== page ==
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As Oprah closed her last seasons show she ended with these words:
“I want you to know that what you have to say matters to me. I understand the manifestation of grace and God, so I know that there are no coincidences. There are none. Only divine order here.
I am truly amazed that I, who started out in rural Mississippi in 1954 when the vision for a black girl was limited to being either a maid or a teacher in a segregated school, could end up here.
It is no coincidence that a lonely little girl who felt not a lot of love, (this is when my throat got choked up and I could feel the tears relating so much to her words) even though my parents and my grandparents did the best they could, it is no coincidence that I grew up to feel the genuine kindness, affection, trust and validation from millions of you all all over the world.
From you whose names I will never know, I learned what love is. You and this show have been the great love of my life. Every single day I came down from my makeup room on our Harpo elevator, I would offer a prayer of gratitude for the delight and the privilege of doing this show. Gratitude is the single greatest treasure I will take with me from this experience.
The opportunity to have done this work, to be embraced by all of you who watched, is one of the greatest honors any human being could have. And I thank each of you for allowing me to speak in such a way that, no matter what was happening in your life, you could see the best in yourselves.*
For everything there is a season, we know and our time together on this platform is coming to a close. In a few moments when the final credits roll, I see it not as an ending, but as an extraordinary beginning. One chapter closed. The next chapter beginning for all of us.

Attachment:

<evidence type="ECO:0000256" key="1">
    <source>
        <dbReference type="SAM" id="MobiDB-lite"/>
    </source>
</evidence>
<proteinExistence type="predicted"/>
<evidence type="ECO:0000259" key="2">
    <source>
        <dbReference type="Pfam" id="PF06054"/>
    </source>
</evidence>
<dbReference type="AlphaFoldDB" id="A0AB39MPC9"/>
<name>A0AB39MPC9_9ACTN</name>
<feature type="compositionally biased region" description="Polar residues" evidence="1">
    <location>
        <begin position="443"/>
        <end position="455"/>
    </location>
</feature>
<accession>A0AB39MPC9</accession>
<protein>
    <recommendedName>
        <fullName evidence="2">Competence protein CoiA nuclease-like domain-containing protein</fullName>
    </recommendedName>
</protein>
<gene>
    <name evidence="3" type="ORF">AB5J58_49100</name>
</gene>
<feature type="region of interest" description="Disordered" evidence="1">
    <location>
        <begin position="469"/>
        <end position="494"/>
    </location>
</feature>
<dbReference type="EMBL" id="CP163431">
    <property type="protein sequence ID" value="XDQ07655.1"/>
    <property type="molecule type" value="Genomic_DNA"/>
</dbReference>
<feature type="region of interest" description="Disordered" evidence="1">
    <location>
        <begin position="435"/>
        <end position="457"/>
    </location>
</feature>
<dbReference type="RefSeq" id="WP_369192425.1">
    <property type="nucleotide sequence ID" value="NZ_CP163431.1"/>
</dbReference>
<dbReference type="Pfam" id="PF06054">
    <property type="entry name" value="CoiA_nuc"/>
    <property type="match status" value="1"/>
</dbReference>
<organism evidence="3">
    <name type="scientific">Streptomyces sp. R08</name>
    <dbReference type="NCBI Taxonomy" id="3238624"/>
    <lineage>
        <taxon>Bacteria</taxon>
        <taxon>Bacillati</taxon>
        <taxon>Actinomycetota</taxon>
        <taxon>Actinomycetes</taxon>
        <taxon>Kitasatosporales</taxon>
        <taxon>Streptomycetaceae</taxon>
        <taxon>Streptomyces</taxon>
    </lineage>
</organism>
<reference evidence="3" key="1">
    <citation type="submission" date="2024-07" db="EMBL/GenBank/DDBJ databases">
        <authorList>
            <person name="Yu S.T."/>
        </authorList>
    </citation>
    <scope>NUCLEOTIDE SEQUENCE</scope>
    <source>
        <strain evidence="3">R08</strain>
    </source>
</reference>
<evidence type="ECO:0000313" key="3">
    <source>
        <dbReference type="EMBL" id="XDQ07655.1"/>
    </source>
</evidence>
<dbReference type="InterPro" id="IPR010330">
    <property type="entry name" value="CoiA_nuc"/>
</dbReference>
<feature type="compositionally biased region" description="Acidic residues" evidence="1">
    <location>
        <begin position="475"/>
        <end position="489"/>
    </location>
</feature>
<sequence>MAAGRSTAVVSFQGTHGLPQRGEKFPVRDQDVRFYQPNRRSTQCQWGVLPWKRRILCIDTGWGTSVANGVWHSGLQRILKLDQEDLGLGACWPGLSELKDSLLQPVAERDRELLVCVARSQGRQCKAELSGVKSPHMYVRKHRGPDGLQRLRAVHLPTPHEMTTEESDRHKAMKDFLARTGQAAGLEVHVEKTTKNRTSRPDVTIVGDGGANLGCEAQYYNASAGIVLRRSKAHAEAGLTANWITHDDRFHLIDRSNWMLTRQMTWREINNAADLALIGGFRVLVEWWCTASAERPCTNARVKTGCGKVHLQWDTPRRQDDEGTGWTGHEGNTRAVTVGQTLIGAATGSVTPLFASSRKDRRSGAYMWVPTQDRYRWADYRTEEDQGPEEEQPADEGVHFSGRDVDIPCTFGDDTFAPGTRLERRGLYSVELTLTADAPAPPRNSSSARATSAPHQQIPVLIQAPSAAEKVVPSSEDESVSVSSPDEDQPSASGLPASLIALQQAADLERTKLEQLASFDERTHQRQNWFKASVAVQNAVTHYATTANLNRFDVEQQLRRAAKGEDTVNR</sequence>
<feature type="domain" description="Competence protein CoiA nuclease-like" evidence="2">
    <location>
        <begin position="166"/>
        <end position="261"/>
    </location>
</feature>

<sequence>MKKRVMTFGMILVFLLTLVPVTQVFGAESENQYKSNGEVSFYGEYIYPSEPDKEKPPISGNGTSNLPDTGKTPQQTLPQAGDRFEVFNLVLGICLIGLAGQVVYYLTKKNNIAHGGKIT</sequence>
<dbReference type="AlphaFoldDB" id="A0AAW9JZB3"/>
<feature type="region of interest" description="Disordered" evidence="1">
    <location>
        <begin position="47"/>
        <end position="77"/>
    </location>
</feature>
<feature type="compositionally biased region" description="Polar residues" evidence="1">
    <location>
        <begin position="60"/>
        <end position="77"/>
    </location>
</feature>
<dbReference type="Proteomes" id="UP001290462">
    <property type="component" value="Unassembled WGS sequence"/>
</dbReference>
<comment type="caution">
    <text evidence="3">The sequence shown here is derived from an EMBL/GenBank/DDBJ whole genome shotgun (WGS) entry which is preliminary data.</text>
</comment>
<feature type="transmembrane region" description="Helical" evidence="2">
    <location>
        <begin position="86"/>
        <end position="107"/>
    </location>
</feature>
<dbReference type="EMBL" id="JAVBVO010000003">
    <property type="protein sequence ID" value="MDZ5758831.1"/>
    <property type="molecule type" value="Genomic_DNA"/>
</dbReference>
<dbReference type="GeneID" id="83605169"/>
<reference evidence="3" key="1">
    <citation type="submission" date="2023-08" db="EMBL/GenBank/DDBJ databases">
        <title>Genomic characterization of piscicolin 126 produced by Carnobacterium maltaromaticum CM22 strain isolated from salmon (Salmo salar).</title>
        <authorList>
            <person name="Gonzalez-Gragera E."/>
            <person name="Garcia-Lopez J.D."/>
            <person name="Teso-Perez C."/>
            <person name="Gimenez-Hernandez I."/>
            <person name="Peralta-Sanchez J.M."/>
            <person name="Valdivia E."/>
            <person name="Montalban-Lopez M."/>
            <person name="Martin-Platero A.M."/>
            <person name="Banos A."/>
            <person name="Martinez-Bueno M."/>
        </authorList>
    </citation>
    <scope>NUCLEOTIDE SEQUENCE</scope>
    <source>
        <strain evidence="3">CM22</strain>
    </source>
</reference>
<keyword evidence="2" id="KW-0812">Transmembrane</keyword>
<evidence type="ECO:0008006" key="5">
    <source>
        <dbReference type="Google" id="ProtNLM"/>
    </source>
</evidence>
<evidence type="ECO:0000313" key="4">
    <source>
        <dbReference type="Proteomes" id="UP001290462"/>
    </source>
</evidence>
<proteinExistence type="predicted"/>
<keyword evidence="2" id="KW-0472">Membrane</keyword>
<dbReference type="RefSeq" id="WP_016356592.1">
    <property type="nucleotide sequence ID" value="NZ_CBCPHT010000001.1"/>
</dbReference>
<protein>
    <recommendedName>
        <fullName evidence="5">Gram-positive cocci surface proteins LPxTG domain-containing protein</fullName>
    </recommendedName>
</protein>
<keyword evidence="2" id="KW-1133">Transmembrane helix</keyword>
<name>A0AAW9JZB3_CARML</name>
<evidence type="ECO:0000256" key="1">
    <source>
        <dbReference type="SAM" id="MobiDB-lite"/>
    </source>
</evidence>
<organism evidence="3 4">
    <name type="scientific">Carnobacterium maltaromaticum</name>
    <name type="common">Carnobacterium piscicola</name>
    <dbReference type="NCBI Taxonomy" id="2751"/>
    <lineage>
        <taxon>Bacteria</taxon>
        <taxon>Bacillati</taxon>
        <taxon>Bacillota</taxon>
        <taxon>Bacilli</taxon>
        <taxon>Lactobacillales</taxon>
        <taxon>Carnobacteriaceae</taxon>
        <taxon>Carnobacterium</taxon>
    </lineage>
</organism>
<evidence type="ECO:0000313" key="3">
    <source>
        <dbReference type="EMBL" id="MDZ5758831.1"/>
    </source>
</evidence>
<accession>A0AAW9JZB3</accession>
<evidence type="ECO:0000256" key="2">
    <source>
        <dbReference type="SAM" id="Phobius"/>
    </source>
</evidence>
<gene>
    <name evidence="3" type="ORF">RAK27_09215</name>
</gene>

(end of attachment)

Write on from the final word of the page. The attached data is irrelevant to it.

I’ve been asked many times during this farewell season, ‘Is ending the show bittersweet?’
Well, I say all sweet. No bitter. And here is why: Many of us have been together for 25 years.
We have hooted and hollered together, had our aha! moments, we ugly-cried together and we did our gratitude journals. So I thank you for all  your support and your trust in me. I thank you for sharing this yellow brick road of blessings. And I thank  you for tuning in every day. I thank you for being as much of a sweet inspiration for me as I’ve tried to be for you. 
I won’t say goodbye. I’ll just say…until we meet again.”    

You might wonder why I have spent so many ‘days’ writing about Oprah and sharing her last closing time with the viewers. I guess it is because I see in her a ‘winner’~ someone who did not take her ‘lowly’ beginning and leave it to be ‘her lot in life’. She looked beyond what was known at the time and pressed forward into a new and more hopeful direction. She is a self made house hold name although she said, “God had his hand in it all the time.” So many times I remember watching her show and finding the courage after to press forward into my own healing, pressing forward in to what I knew I had to do to get better and be well. As a mom I listened to her and often was encouraged by her even though I was older than her by a few years. I do not worship her nor do I think more highly of her than needed. But I do see her as a ‘up and coming’ Maya Angelou with wisdom and strength clothing her every move. I think she is a real authentic person who is wonderful and I wish her great success in her ‘new direction.’
I think Oprah’s story of survival and success is a wonderful tribute to herself and to all women. 
You can better yourself even if you start one day at at time.
She said ‘gratitude is a treasure’ and I believe when we become grateful and thankful for where we have started from and where we have ended. 
Then the journey is worth every deep and dark and desolate hole we crawl out of to get well.
If we find wholeness and hope and realize gratitude is our treasure.
Then it is worth every step we have walked to get there.